Habit: Annual, perennial herb. Stem: generally erect. Leaf: sheath appendaged; ligule membranous; blade generally flat. Inflorescence: spike-like, dense, +- flat; axis occasionally breaking at nodes in fruit; spikelets 2-ranked, 1 per node, sessile, not sunken. Spikelet: glumes narrow, rigid, keeled, vein generally 1; florets 2, fertile, sessile and side-to-side, occasionally with vestigial floret between; lemma with keel near margin, keel, margins ciliate, veins 5, tip tapered, awn straight, scabrous.
Species In Genus: 5 species: Eurasia. Etymology: (Latin: ancient name for a cereal, probably for rye)

Secale cereale L.
NATURALIZED
Habit: Annual, occasionally biennial. Stem: 6--12.5 dm, glabrous except below inflorescence. Leaf: sheath glabrous, appendages +- 1 mm; blade 3--10 mm wide. Inflorescence: 8--17 cm, nodding at maturity, generally not breaking apart. Spikelet: glumes 6--17 mm, keeled; lemma 10--16 mm, awn 2--7 cm; anthers 7.5--8.5 mm. Chromosomes: 2n=14.
Ecology: Disturbed slopes, roadsides; Elevation: < 1800 m. Bioregional Distribution: KR, NCoRI, n SNH, Teh, sw SnFrB, TR, PR, s MP, W&I, DMoj, expected elsewhere; Distribution Outside California: to Alaska, Canada, United States; native to southwestern Asia. Flowering Time: May--Aug Note: Important cereal; planted to stabilize soil; fruit milled for flour, fermented to produce whiskey.
eFlora Treatment Author: James P. Smith, Jr.
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Citation for this treatment: James P. Smith, Jr. 2016. Secale cereale, in Jepson Flora Project (eds.) Jepson eFlora, http://ucjeps.berkeley.edu/cgi-bin/get_IJM.pl?tid=43939, accessed on December 07, 2016.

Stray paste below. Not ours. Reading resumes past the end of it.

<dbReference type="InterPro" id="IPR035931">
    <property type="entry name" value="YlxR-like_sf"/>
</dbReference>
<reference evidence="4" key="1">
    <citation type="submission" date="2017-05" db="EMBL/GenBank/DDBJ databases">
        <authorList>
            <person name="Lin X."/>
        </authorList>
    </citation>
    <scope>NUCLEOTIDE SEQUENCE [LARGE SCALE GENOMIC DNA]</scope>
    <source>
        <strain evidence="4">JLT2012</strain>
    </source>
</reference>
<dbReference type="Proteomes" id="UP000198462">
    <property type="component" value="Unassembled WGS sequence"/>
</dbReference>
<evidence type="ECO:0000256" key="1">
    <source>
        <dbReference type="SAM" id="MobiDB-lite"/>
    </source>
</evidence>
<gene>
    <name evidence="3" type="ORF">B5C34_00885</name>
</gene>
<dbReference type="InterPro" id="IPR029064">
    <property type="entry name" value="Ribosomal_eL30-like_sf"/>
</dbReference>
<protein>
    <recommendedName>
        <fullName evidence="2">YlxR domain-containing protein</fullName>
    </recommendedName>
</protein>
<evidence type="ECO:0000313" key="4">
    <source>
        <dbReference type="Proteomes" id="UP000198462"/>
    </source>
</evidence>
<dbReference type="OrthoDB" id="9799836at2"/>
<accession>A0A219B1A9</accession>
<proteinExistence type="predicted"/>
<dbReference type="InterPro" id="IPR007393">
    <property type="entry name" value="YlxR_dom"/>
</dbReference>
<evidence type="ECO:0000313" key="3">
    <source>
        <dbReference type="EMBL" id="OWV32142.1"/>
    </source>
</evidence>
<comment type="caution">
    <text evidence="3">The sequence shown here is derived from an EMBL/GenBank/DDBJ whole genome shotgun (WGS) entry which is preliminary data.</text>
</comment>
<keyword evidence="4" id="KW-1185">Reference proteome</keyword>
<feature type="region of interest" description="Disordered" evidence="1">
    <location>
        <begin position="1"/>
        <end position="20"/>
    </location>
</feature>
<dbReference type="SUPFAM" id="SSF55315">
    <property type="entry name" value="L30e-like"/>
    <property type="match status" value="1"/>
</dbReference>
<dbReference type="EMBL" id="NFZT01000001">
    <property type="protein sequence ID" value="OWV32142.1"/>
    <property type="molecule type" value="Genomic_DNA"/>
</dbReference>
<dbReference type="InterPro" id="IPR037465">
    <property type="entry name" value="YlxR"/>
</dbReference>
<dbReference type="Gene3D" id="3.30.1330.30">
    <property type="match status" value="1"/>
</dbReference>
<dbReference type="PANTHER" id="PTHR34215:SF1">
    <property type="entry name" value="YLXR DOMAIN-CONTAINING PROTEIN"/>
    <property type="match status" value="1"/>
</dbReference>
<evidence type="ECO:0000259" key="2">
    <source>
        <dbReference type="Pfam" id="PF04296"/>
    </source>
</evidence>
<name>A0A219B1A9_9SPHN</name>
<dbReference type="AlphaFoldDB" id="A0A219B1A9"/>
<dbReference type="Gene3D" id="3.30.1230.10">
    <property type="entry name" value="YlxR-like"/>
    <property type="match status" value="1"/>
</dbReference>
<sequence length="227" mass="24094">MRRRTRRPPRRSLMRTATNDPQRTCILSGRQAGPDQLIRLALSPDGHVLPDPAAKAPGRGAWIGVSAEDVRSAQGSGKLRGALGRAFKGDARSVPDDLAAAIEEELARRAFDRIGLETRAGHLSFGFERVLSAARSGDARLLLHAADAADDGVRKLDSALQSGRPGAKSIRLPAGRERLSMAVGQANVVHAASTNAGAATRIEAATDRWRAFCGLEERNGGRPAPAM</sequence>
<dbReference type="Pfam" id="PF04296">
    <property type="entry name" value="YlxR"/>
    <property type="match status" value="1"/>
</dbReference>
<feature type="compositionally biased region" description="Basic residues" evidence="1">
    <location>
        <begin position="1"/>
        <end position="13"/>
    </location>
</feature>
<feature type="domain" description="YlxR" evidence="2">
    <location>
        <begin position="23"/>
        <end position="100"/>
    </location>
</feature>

Citation for the whole project: Jepson Flora Project (eds.) 2016. Jepson eFlora, http://ucjeps.berkeley.edu/IJM.html, accessed on December 07, 2016.


Secale cereale
click for enlargement
© 2011 Steve Matson
Secale cereale
click for enlargement
© 2011 Steve Matson
Secale cereale
click for enlargement
© 2011 Steve Matson
Secale cereale
click for enlargement
© 2011 Steve Matson
Secale cereale
click for enlargement
© 2011 Steve Matson
Secale cereale
click for enlargement
© 2011 Steve Matson

More photos of Secale cereale in CalPhotos


Geographic subdivisions for Secale cereale:
KR, NCoRI, n SNH, Teh, sw SnFrB, TR, PR, s MP, W&I, DMoj, expected elsewhere;
Markers link to CCH specimen records. Yellow markers indicate records that may provide evidence for eFlora range revision or may have georeferencing or identification issues. Purple markers indicate specimens collected from a garden, greenhouse, or other non-wild location.
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map of distribution 1
(Note: any qualifiers in the taxon distribution description, such as 'northern', 'southern', 'adjacent' etc., are not reflected in the map above, and in some cases indication of a taxon in a subdivision is based on a single collection or author-verified occurence).

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Data provided by the participants of the Consortium of California Herbaria.
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CCH collections by month

Duplicates counted once; synonyms included.
Species do not include records of infraspecific taxa.
Blue line denotes eFlora flowering time.